1. ## stupid question???

how would i convert an int to a char ??

say weve got year, month, day as integers 2 digits long
ie 011114, held as a long int, or 3 separate ints

i want to save the date as a character string

this ought to be easy, but i'm struggling
am i as thick as a elephant sandwich ????

2. In the case of 3 separate ints.
One way is to use sprintf() in <stdio.h>.
For example:
Code:
```   int mon = 11;
int day = 14;
int year = 2001;
char date[11];

printf("%s\n",date);
printf("%s\n",date);```
>am i as thick as a elephant sandwich ????
hehe

3. ## oh yeah !!!! thanx

thanx
thats a good way to do it !!!

4. I use long's

ie lDate=15112001;

I have macros
Code:
```#define		GETDAY(lDate)		(lDate / 1000000)
#define		GETMONTH(lDate)		((lDate / 10000) % 100)
#define		GETYEAR(lDate)		(lDate % 10000)```
Combine this and Swoopies use of sprintf and you may have something.

(sprintf(sDate,"%d/%d/%d",GETDAY(lDate), ect)

5. thats a neat solution, i like that thanx !!!

6. Actually, you cannot convert an int to a char. Even using itoa() or another function doesn't do this.

A char has 8-bits. It may contain an absolute value of 0-255.
An int (usually a short int) has 16-bits. It may contain an absolute value of 0-65535.

When you "convert" a 16-bit int to an 8-bit char, by default you are saying that your int will not be used for any number larger than 0-255 (or -127 to +127). If you try to use a number that is larger than these, when you do the conversion, the top 8-bits are stripped off.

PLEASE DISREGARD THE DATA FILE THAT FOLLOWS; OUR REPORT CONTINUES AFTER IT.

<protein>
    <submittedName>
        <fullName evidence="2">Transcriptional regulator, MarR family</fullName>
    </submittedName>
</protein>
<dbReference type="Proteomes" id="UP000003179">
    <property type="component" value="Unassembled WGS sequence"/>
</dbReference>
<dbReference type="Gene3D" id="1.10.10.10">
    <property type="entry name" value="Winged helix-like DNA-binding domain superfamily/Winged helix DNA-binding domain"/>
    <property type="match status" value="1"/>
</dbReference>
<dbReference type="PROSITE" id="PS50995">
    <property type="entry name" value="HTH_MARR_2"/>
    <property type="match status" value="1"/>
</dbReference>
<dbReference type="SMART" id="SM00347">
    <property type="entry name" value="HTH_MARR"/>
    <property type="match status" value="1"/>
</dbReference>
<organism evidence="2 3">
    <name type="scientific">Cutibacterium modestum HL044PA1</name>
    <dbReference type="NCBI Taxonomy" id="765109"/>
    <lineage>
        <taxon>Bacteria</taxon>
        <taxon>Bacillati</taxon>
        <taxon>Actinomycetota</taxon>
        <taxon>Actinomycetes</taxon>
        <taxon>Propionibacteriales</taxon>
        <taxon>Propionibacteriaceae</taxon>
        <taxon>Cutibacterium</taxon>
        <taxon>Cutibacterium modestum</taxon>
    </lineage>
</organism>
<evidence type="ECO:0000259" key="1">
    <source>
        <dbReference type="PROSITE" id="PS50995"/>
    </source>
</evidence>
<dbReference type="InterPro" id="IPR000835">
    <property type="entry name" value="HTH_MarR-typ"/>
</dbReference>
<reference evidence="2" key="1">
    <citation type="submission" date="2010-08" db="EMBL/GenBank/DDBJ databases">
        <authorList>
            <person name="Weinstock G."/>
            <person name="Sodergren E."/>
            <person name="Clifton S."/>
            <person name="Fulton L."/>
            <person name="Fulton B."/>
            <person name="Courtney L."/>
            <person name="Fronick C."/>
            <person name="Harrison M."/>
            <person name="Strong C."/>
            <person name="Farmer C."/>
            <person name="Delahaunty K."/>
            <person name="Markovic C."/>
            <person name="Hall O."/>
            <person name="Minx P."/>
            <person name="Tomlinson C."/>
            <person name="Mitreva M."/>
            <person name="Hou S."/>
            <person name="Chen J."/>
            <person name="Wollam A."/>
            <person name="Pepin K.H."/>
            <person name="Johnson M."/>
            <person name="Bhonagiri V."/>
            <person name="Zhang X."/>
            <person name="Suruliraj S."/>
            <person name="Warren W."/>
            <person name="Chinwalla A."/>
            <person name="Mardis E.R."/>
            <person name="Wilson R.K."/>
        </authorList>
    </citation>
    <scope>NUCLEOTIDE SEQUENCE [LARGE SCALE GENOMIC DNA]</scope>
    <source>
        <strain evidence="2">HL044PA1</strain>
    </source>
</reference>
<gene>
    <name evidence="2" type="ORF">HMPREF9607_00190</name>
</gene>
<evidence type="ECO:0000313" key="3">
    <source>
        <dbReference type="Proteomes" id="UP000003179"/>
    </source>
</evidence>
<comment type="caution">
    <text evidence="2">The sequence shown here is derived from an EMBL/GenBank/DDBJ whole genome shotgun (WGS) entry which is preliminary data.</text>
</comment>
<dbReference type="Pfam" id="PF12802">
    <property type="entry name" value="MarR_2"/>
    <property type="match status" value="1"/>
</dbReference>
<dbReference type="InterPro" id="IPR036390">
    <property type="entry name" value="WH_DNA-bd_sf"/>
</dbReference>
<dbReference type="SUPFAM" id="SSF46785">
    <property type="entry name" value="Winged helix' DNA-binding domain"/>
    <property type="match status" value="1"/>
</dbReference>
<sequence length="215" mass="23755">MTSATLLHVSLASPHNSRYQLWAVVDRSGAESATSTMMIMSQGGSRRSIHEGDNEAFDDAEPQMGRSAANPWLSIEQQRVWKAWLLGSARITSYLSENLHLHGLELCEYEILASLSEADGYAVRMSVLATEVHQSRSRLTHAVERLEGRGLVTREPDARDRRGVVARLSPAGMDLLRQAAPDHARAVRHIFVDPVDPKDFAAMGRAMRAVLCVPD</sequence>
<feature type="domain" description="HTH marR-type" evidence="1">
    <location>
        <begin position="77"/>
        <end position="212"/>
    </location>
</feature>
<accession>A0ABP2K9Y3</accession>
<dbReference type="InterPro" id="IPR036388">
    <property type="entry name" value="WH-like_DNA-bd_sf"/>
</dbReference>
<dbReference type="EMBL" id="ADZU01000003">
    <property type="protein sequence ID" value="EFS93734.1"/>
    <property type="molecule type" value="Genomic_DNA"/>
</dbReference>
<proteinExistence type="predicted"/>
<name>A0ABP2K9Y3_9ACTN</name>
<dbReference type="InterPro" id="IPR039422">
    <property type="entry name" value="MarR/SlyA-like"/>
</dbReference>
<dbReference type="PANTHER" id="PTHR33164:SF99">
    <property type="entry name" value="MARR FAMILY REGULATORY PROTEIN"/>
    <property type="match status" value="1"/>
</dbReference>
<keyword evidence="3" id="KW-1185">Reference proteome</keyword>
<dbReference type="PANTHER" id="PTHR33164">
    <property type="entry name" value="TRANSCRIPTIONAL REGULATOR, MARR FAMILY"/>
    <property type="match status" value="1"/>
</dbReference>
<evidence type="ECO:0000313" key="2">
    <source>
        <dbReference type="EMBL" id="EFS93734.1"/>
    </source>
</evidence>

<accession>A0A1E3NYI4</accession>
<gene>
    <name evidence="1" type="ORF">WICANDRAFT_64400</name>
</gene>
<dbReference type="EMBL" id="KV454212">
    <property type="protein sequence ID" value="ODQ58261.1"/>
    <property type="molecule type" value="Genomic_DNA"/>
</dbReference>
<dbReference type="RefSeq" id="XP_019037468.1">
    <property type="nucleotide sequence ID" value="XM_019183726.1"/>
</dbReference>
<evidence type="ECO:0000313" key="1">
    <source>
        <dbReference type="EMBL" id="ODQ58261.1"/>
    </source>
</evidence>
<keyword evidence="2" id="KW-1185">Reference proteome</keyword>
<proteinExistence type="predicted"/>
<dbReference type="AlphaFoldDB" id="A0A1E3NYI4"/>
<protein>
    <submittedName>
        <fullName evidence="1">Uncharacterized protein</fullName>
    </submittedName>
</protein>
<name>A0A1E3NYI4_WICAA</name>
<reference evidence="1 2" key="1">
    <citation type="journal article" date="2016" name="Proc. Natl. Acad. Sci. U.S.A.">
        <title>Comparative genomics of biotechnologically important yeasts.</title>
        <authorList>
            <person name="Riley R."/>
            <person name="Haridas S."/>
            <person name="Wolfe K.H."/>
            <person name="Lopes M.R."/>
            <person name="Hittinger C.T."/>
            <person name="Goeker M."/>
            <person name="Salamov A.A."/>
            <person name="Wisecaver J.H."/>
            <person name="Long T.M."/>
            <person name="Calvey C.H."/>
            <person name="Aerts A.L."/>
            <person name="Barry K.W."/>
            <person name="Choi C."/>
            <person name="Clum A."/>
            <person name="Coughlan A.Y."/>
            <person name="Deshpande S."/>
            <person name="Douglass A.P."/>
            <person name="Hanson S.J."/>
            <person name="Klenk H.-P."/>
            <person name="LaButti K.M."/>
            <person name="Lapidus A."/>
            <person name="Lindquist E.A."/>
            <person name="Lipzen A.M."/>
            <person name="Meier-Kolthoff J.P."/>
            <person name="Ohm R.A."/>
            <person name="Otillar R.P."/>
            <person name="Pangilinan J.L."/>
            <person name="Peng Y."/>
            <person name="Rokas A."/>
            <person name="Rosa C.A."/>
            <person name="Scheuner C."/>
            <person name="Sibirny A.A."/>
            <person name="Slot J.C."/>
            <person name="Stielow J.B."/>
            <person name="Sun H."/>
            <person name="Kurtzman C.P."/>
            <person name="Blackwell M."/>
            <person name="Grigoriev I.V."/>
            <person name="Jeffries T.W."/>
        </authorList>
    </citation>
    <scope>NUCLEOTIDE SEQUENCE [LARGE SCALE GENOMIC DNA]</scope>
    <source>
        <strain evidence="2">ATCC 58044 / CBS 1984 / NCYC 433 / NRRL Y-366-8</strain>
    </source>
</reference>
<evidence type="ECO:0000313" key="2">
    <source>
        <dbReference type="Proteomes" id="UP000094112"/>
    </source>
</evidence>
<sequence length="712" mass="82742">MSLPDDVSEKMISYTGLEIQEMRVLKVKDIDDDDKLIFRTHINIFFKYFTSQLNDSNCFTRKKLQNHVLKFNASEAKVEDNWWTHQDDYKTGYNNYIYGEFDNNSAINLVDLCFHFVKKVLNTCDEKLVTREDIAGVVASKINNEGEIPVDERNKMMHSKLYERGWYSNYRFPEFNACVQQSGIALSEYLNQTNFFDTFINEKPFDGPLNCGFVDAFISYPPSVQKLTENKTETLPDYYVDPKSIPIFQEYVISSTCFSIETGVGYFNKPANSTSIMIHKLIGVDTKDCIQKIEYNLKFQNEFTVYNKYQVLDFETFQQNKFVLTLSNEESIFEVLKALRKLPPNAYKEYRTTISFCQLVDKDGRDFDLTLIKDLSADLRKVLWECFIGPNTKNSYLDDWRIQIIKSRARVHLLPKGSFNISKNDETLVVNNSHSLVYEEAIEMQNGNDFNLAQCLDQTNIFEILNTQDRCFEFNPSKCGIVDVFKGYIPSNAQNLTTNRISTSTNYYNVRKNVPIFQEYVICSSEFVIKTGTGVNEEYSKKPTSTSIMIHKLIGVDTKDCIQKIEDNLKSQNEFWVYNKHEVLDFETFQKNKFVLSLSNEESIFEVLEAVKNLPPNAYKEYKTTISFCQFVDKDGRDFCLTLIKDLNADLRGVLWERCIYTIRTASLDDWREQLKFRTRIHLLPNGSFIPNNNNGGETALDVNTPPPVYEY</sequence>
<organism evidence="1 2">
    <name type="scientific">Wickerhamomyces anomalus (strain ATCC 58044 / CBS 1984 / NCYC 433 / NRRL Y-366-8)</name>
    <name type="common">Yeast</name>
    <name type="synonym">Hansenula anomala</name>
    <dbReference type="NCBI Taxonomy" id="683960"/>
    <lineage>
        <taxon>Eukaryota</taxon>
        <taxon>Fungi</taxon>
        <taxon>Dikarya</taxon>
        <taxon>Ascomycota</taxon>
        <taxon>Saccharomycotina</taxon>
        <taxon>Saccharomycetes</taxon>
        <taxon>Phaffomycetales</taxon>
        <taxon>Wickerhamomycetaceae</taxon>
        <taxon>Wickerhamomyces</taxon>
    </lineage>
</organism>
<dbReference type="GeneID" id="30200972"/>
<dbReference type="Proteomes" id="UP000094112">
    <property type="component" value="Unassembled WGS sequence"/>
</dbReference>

In c, this is represented this way, and may converted to a macro as an exercise to the reader--

int a;
char b;

a = 5;
b = 0;

b = (char)(0x00FF & a);

------
where:

(char) coerces the resultant math to a form compatible with 'b'.
0x00FF is a mask to strip off the top 8-bits.

b == 5

-------

Let's say you have made 'a' larger than 255. What happens? Watch...

a = 27084 ; /* in hex that is: 0x680A */
b = 0;

b = (char)(0x00FF & a);

The stripping:

0x00FF &
0x680A
-------------
0x000A

b == 10 /* or 10 = 0x0A */

-----------------------------------------
enjoy.

7. ## Correction

Typo (for crying out loud I fat fingered the above)--

27084 = 0110 1001 1100 1100 in binary.
hex = 0x69CC

So the logic is:

0x00FF &
0x69CC
----------
0x00CC

b = 0xCC.
b = 204 decimal.

---

Sorry about that, I try to be accurate.

8. Theoretically, C does not recognize characters. Only ints that can be displayed as chars. For instance (don't quote me on the number -- I'm not sure if '40' is 'a'):
Code:
```int letter = 40;   /* don't quote me on the char 'a' */

printf("The letter is %c\n", letter);```
If 40 is == to 'a', then it will print out 'a', not an integer. To do a string, you can just loop through the whole string using this format.

--Garfield

9. right, thanx guys, i'm much the wiser now !!!
learning all the time...............

10. ## to conver #1 to ASCII 1

/*this function works for #0 - 9 it will take a one digit # and convert it to ascii value*/
char int_to_ascii(int x)
{
char char_val ;
char_val = x | 0x0048 ; /* 48 is the ascii value of zero */
return char_val;
}